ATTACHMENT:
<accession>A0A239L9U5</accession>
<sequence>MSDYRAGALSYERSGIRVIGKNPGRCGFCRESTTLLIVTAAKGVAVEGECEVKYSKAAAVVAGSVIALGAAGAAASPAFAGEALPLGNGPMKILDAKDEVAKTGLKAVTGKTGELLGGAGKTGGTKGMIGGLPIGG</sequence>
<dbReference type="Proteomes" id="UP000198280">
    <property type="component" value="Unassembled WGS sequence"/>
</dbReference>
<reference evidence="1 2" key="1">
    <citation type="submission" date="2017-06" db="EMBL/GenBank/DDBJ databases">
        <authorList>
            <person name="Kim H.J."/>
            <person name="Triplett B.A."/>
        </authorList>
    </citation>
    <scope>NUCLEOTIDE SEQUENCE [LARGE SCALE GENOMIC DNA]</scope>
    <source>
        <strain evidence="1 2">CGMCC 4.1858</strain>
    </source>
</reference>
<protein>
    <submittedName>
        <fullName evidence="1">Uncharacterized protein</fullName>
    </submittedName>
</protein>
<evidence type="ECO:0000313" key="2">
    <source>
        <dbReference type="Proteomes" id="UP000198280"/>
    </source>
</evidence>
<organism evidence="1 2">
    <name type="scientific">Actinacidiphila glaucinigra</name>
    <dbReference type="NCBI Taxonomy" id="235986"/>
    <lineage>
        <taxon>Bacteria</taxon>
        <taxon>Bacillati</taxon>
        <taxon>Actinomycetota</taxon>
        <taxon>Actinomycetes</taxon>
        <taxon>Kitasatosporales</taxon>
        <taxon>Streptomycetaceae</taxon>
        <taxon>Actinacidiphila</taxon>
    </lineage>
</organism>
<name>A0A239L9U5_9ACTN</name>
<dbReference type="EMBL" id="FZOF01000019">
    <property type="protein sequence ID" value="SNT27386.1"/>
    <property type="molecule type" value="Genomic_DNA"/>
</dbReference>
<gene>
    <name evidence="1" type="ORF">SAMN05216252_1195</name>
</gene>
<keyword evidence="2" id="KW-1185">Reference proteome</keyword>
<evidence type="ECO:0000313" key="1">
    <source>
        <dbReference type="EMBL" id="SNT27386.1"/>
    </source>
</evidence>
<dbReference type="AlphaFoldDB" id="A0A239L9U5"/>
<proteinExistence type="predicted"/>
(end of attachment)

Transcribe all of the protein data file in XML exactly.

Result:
<accession>A0A239L9U5</accession>
<sequence>MSDYRAGALSYERSGIRVIGKNPGRCGFCRESTTLLIVTAAKGVAVEGECEVKYSKAAAVVAGSVIALGAAGAAASPAFAGEALPLGNGPMKILDAKDEVAKTGLKAVTGKTGELLGGAGKTGGTKGMIGGLPIGG</sequence>
<dbReference type="Proteomes" id="UP000198280">
    <property type="component" value="Unassembled WGS sequence"/>
</dbReference>
<reference evidence="1 2" key="1">
    <citation type="submission" date="2017-06" db="EMBL/GenBank/DDBJ databases">
        <authorList>
            <person name="Kim H.J."/>
            <person name="Triplett B.A."/>
        </authorList>
    </citation>
    <scope>NUCLEOTIDE SEQUENCE [LARGE SCALE GENOMIC DNA]</scope>
    <source>
        <strain evidence="1 2">CGMCC 4.1858</strain>
    </source>
</reference>
<protein>
    <submittedName>
        <fullName evidence="1">Uncharacterized protein</fullName>
    </submittedName>
</protein>
<evidence type="ECO:0000313" key="2">
    <source>
        <dbReference type="Proteomes" id="UP000198280"/>
    </source>
</evidence>
<organism evidence="1 2">
    <name type="scientific">Actinacidiphila glaucinigra</name>
    <dbReference type="NCBI Taxonomy" id="235986"/>
    <lineage>
        <taxon>Bacteria</taxon>
        <taxon>Bacillati</taxon>
        <taxon>Actinomycetota</taxon>
        <taxon>Actinomycetes</taxon>
        <taxon>Kitasatosporales</taxon>
        <taxon>Streptomycetaceae</taxon>
        <taxon>Actinacidiphila</taxon>
    </lineage>
</organism>
<name>A0A239L9U5_9ACTN</name>
<dbReference type="EMBL" id="FZOF01000019">
    <property type="protein sequence ID" value="SNT27386.1"/>
    <property type="molecule type" value="Genomic_DNA"/>
</dbReference>
<gene>
    <name evidence="1" type="ORF">SAMN05216252_1195</name>
</gene>
<keyword evidence="2" id="KW-1185">Reference proteome</keyword>
<evidence type="ECO:0000313" key="1">
    <source>
        <dbReference type="EMBL" id="SNT27386.1"/>
    </source>
</evidence>
<dbReference type="AlphaFoldDB" id="A0A239L9U5"/>
<proteinExistence type="predicted"/>